Sunday, February 1, 2009


Jeffrey Low and I spent a pleasant evening at my home today enjoying our shamas. At my request, he brought DDS207, one of Icon’s sons from last year. I hadn't seen him in surroundings outside Jeff's home and wanted to see how he would react to other shamas in a strange place.

Actually, neither Jeff nor I expected him to perform as he had only recently completed his molt and appeared to have no form as yet. This was evident from the pale insides of his beak.

As experienced shama keepers know, the inside beak will turn a very dark red to almost black when a bird is in form. The paler the inside beak the lesser the form. The pale beak indicates that the bird does not have the hormone, testosterone, which is necessary for the bird to sing and display well in the presence of other male shamas.

DDS207 surprised us both with his performance. At least he surprised me.

I will mention shortly about DDS207's performance. First, I would like to say something about Jeff's choice of him. When DDS207 was a juvenile, I had tried to dissuade Jeff from selecting him and to take one of my other young birds. Amongst others, I offered DDS206 and DDS225. I wanted to make sure that Jeff would not be disappointed with his shama from me.

It wasn’t that I thought DDS207 was not worth keeping. Far from it. I could see that he had a strong character, excellent display and very good structure. In fact, he seemed to have all the makings of a potential champion. Even when an aggressive Super Model was placed close to him, he had not been cowed.

My only reservation was that he had the shortest tails of any juvenile I had ever bred – 4½”. This is really short and I feared that the length of his adult tails might mirror his juvenile tails. While it was possible that his adult tails would be long I wished to be sure for Jeff's sake.

I knew of course that my shamas have long-tailed genes in them and even short juvenile tails do not necessarily mean that the adult tails would be short.

Super Model, for instance, had juvenile tails of only 4¾” but his adult tails, after the third molt, were over 12”. Nevertheless, knowing the amount of effort that needs to go into caring for a shama from juvenile to adulthood, I did not want Jeff to risk being disappointed.

Jeff had insisted on choosing DDS207. He acknowledged that its adult tails might not be as long as my other birds but he said that he was so impressed with DDS207’s other attributes that he was prepared to take a chance. He also said that even if DDS207's tails turned out to be short, he would not regret his choice.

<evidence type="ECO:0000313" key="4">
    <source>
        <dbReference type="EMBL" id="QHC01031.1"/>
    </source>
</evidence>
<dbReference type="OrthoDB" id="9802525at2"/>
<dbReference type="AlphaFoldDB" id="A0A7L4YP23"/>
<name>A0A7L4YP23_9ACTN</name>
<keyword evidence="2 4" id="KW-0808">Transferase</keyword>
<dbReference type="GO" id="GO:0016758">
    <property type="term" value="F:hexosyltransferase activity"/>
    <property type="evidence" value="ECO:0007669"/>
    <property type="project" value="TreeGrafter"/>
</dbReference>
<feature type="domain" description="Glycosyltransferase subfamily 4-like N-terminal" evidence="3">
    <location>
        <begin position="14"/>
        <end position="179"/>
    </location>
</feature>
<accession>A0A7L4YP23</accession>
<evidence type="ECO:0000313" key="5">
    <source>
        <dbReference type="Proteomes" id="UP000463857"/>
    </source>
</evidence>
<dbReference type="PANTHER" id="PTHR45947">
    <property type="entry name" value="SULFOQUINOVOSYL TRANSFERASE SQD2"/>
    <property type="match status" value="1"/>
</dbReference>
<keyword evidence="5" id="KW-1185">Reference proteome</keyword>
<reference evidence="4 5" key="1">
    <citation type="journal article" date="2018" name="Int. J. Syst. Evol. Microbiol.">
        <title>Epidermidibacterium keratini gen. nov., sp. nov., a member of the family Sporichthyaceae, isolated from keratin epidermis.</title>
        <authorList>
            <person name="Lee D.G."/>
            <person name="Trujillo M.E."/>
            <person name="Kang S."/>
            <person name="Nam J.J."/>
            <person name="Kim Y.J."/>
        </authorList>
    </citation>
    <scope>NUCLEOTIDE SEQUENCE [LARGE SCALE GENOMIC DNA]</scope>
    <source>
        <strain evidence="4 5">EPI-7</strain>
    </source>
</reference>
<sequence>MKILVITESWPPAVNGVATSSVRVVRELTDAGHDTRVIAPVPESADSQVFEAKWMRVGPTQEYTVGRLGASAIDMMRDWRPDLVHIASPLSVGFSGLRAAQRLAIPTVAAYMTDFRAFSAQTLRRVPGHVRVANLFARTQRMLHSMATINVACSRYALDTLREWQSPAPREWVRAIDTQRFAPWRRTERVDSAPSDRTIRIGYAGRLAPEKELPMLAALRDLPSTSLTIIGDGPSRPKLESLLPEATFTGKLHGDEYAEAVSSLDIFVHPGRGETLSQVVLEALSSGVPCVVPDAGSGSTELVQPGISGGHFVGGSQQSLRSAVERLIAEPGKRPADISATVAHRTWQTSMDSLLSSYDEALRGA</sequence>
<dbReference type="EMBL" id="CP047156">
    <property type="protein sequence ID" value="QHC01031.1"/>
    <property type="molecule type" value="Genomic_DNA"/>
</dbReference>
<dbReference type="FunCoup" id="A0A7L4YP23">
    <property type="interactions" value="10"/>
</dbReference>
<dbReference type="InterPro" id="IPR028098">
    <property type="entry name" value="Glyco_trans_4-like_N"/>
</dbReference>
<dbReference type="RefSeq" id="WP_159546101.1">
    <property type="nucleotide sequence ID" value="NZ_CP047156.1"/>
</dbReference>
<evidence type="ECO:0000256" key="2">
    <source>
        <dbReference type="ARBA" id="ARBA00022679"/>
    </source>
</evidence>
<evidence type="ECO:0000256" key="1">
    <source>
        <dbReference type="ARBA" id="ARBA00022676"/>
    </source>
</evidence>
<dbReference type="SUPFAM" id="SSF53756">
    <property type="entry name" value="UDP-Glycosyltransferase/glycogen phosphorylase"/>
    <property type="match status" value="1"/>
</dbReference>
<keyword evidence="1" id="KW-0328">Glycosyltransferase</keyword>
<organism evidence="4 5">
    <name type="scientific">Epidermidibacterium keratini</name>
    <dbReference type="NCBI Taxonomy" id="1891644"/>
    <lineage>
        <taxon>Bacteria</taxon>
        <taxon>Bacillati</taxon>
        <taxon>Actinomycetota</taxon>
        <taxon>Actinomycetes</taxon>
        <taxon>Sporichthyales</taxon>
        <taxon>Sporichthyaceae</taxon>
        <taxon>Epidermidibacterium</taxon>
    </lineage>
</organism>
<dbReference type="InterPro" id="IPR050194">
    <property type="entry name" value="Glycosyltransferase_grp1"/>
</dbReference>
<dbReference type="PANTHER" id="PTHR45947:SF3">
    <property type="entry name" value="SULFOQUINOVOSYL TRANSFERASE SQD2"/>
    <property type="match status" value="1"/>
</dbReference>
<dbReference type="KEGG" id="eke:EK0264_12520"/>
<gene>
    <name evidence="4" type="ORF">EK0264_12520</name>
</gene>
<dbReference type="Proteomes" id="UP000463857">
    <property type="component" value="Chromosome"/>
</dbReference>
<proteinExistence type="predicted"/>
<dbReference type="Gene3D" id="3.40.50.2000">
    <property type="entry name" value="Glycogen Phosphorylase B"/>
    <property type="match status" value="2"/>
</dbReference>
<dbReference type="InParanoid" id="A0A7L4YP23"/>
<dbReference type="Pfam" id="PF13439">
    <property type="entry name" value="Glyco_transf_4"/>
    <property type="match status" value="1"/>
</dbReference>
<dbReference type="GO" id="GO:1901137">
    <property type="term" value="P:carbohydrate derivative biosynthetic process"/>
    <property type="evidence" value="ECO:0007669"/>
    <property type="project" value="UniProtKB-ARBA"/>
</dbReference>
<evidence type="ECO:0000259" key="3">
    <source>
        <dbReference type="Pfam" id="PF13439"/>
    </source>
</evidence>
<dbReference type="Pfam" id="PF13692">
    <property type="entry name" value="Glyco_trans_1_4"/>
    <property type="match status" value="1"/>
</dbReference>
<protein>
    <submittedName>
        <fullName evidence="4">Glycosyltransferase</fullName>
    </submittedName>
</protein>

Well, I am relieved that DDS207’s tails have not disappointed. I would estimate them at presently about 11” after his molt from juvenile. They are soft and curved as you can see from the photograph below:

The photographs are badly taken as I was taking the photos quickly and had difficulty focusing on the bird through the bars of the cage. Nevertheless, I think the character and beauty of the bird shines through.

This was DDS207’s first trip in a vehicle. As is usual for birds that are not used to travel, when his cage cover was removed, his beak was slightly agape in stress. However, almost immediately, he straightened his body and burst into song when he heard my birds. Jeff looked at me and I smiled my surprise and appreciation.

I then took out some of my young birds and DDS207 began to also display. He would lift his tails about 60 degrees and wave them in the air 3 to 4 times before lowering them while “playing the perch”. Jeffrey smiled happily like a proud father seeing his son do well in his first outing in sporting competition. I was happy for him.

After awhile, we decided to test the strength of DDS207's character by placing a seasoned in-form adult next to him. The only adult shama I had in a cage was a Medan type bird that had won several competitions in Indonesia and which is in good form. I had acquired him to be a tutor to my birds. I placed him next to DDS207 and he sang and displayed. DDS207 was not intimidated by the older bird and displayed and sang even more vigorously. This shows aggression and was impressive against an older in-form shama. He also aggressively dived to the cage floor every now and then as in the photo below:

He then had another surprise for us as he began to "play snake-head". For those who do not know what this means, an aggressive male shama may nod its head up and down, like a cobra does, when there is aother aggressive male shama close to it. Not all male shamas in top form exhibit this characteristic. It is beautiful to watch.

DDS207 continued to sing and display throughout the 2 hours or so that Jeff was at my home.

For a bird with as yet no form, his performance was extraordinary and shows the strong character that Jeff had seen in him when he was a juvenile. I can’t wait to see his full performance when he is in top form. I am glad that Jeff seems to have got the bird of his dreams.

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